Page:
Category Archives: Pregnancy

Wisdom You’ve Passed On – July 27

This post was written as part of The Breastfeeding Cafe’s Blog Carnival for 2012. For more information on the Breastfeeding Cafe, check out this site. If you would like to participate in this year’s carnival, just post on your personal blog and put a link in the comment section below.  To receive email updates for next year, contact Timbra landslidephotography {at} hotmail {dot} com. Today’s post is about the wisdom you’ve passed on to others. Please read the other posts in today’s carnival listed in the comments section of this post. The Carnival runs July 16th through the 31st!

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Jasmine Jafferali, MPH, ACE-CPT is a Lifestyle and Wellness Consultant specializing in perinatal, maternal, infant and family health and fitness.  Her focus is on gluten free/allergy free cooking and baking and improving gut health. It is her personal mission to raise her children to be healthy and happy. She wants to help you do the same and to empower you to make realistic and healthy choices for you and your families. Jasmine lives in Chicago with her husband, Jeff, and their children, Lilly and Luke.   Jasmine enjoys working out, being outdoors and spending time with her family.  You can find her at www.healthyjasmine.com

Today’s Prompt:  We all know someone who feels like no one ever “warned” them what life would be like during pregnancy, birth, breastfeeding, early weeks of sleeplessness, toddlerhood, etc. What parenting and breastfeeding wisdom have you shared?

My guess right now is you have either under or over estimated what pregnancy, birth.breastfeeding or motherhood will be like.  I know I did.  Even with all the education and knowledge I have, it doesn’t compare to what life experience has to give to us.  Take the tools you have learned and make it your own to share and pass along any insightful wisdom you can.  As when you share your wisdom, it gets passed down along for futures to come.  I share with you my story:

  

Five years ago today at 1:13am, I became a mother.  An intended homebirth, 36 hours of labor, I ended up in the hospital with a c-section.  My daughter humbled me as I laid in the hospital bed stuck at 7cm, resting comfortably with an epidural.  Looking at the monitor I closed my eyes and said, “God, apparently you have bigger plans than MY birth plan, whatever it is, I surrender.”  I also told my husband this baby was a feisty one, I could tell.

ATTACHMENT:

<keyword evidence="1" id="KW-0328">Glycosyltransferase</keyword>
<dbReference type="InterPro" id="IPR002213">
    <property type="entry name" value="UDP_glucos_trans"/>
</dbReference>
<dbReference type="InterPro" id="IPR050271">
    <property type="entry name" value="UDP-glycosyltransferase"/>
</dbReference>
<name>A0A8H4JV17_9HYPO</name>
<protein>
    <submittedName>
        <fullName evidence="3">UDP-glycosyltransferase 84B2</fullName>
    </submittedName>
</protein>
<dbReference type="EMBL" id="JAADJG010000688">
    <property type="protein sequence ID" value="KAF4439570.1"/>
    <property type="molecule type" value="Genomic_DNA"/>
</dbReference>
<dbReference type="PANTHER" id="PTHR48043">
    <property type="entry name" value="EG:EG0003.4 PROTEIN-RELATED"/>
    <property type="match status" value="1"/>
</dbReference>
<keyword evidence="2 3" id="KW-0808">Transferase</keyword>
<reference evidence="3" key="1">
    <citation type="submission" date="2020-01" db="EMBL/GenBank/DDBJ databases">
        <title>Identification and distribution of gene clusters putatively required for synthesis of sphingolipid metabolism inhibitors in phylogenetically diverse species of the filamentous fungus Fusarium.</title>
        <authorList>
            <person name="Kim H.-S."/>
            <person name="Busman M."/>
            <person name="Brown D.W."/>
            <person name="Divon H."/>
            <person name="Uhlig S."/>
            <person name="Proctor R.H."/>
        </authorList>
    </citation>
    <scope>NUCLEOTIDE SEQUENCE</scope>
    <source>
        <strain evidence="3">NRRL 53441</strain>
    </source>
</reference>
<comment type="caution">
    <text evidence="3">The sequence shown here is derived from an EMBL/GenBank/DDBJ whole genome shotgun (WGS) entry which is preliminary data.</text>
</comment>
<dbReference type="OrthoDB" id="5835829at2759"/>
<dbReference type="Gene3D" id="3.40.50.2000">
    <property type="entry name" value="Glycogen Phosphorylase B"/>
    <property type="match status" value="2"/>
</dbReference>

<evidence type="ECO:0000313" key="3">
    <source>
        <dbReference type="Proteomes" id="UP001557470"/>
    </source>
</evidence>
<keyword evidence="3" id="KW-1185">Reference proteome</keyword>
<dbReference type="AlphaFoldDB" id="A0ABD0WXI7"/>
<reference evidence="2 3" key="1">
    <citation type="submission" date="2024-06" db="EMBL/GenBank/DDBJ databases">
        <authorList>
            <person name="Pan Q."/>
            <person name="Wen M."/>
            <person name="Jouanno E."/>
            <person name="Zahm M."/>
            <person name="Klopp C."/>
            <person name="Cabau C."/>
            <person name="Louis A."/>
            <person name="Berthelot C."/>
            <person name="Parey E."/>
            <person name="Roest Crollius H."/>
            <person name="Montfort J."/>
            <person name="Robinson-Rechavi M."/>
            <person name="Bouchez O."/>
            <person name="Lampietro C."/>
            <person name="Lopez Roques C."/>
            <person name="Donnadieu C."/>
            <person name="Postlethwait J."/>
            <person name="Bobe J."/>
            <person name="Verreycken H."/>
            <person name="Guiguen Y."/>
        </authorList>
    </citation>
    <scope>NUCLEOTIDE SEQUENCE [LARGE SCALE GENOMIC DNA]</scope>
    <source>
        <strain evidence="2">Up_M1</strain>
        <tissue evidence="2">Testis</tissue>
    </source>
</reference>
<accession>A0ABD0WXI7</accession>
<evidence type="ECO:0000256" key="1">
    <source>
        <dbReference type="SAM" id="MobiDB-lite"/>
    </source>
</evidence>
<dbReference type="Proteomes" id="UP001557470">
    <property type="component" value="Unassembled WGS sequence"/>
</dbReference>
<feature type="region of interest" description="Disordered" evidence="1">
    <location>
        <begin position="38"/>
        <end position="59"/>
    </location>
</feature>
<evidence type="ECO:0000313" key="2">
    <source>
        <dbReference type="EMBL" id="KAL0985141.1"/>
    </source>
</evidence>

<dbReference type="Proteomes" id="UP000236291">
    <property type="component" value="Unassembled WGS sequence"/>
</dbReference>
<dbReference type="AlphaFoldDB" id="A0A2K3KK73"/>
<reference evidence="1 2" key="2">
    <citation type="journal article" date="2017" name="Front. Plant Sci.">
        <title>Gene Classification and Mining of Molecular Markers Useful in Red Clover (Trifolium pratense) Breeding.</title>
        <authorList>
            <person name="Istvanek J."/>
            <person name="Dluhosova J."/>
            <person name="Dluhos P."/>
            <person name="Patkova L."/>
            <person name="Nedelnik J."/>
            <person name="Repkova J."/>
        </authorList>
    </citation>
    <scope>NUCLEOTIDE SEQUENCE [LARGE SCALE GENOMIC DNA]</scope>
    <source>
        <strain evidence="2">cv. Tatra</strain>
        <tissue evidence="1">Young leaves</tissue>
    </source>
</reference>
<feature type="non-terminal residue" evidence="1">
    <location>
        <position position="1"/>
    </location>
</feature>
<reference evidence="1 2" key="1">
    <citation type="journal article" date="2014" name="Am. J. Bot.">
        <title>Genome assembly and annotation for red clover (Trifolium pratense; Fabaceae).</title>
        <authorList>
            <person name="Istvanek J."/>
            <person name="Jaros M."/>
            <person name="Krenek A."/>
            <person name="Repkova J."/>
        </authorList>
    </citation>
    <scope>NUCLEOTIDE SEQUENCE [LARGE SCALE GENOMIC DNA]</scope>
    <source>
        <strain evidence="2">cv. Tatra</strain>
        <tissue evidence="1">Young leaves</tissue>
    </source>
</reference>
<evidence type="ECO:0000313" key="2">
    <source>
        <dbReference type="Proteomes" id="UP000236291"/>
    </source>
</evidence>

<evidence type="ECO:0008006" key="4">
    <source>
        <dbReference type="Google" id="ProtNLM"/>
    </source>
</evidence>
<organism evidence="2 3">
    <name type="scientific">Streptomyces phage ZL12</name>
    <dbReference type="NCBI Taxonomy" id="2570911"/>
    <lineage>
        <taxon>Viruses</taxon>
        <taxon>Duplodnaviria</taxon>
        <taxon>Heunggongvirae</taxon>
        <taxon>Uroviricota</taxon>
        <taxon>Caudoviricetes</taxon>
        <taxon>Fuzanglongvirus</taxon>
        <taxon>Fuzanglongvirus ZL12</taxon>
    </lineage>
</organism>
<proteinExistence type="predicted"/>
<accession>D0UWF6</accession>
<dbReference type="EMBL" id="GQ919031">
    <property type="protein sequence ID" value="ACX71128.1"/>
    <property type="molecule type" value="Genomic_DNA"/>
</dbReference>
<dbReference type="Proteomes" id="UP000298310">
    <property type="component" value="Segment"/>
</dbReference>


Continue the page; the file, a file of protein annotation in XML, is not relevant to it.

I was one of those know it all, I would never do this when I get pregnant or when I become a mom type of girl.  You know, the 13-year old who knows it all and ready to move out.  Yes, that was me.  Because I had a Master’s in Public Health reading studies on maternal and infant health…because I personal trained expecting moms….then they began to ask me breastfeeding questions.  Oh curve ball.  I proactively took it a step further and signed up for a 3 day Lactation Education Course by Jan Barger, yes the guru of breastfeeding.  After all of those breastfeeding pictures, I was scared to breastfeed, but wow, I learned so much that I thought I would have breastfeed my kids way past one.  Oh yes, then I am going to eat healthy and exercise every day.  Hello morning and night sickness and 45 pounds later…after my unsuccessful homebirth, I thought breastfeeding should be a snap.  Oh hi mastitis in early August during 100 degree weather…I thought I was in hell and so did my husband when I asked him to turn on the heat with 5 blankets on me… Then I read all the sleeping books…walking in Target with toothpicks holding my eyes up, I walked out with the mother of all sleeping books…Weisbluth’s book.  I intended to cloth diaper…ha seriously, so I bought greener ones…I made my own baby food…sometimes.  When my milk supply started to go down (and Yes, I did everything I could that I knew how, I had fantastic lactation consultants), I succumbed to formula when my daughter was 9 months, but still hell bent on nursing her.  That is until my daughter nursed for the last time two weeks before her first birthday.  I remember she nursed for a few minutes that morning, got up and walked away.  I felt heartbroken like she broke up with me.  The next morning I went to the chair and she snubbed me.  I guess we are done I thought.

You see, no one can ever tell you what life will be like pregnant, what birth will feel like, what breastfeeding will do for you, you just have to experience it for yourself.  It humbles you, it makes you a better person.  After all I have endured with my two pregnancies, (I am a been there done that girl now) I am still a strong supporter of homebirths, even though my failed, big fan natural births, I am a big advocate of VBACs, even though mine resulted in a uterine rupture, and heck yes, I feel all should be breastfeeding and beyond, even though I gave my daughter formula, but nursed my son until he was 16 months old (small victories).  My daughter is an angel compared to my son during toddler years and can’t parent or discipline the same, they are two different kids.  But here is what I can tell you:

Pregnancy:  Get your Vitamin D levels checked, take your food-based prenatals along with fish oils and probiotics daily.  Yes aim to eat something healthy every day, stretch, exercise, get good quality sleep.  And for heaven’s sake, don’t take a hospital birthing class, even if you opt for the epidural, you will learn all of your options from all perspectives, not just one.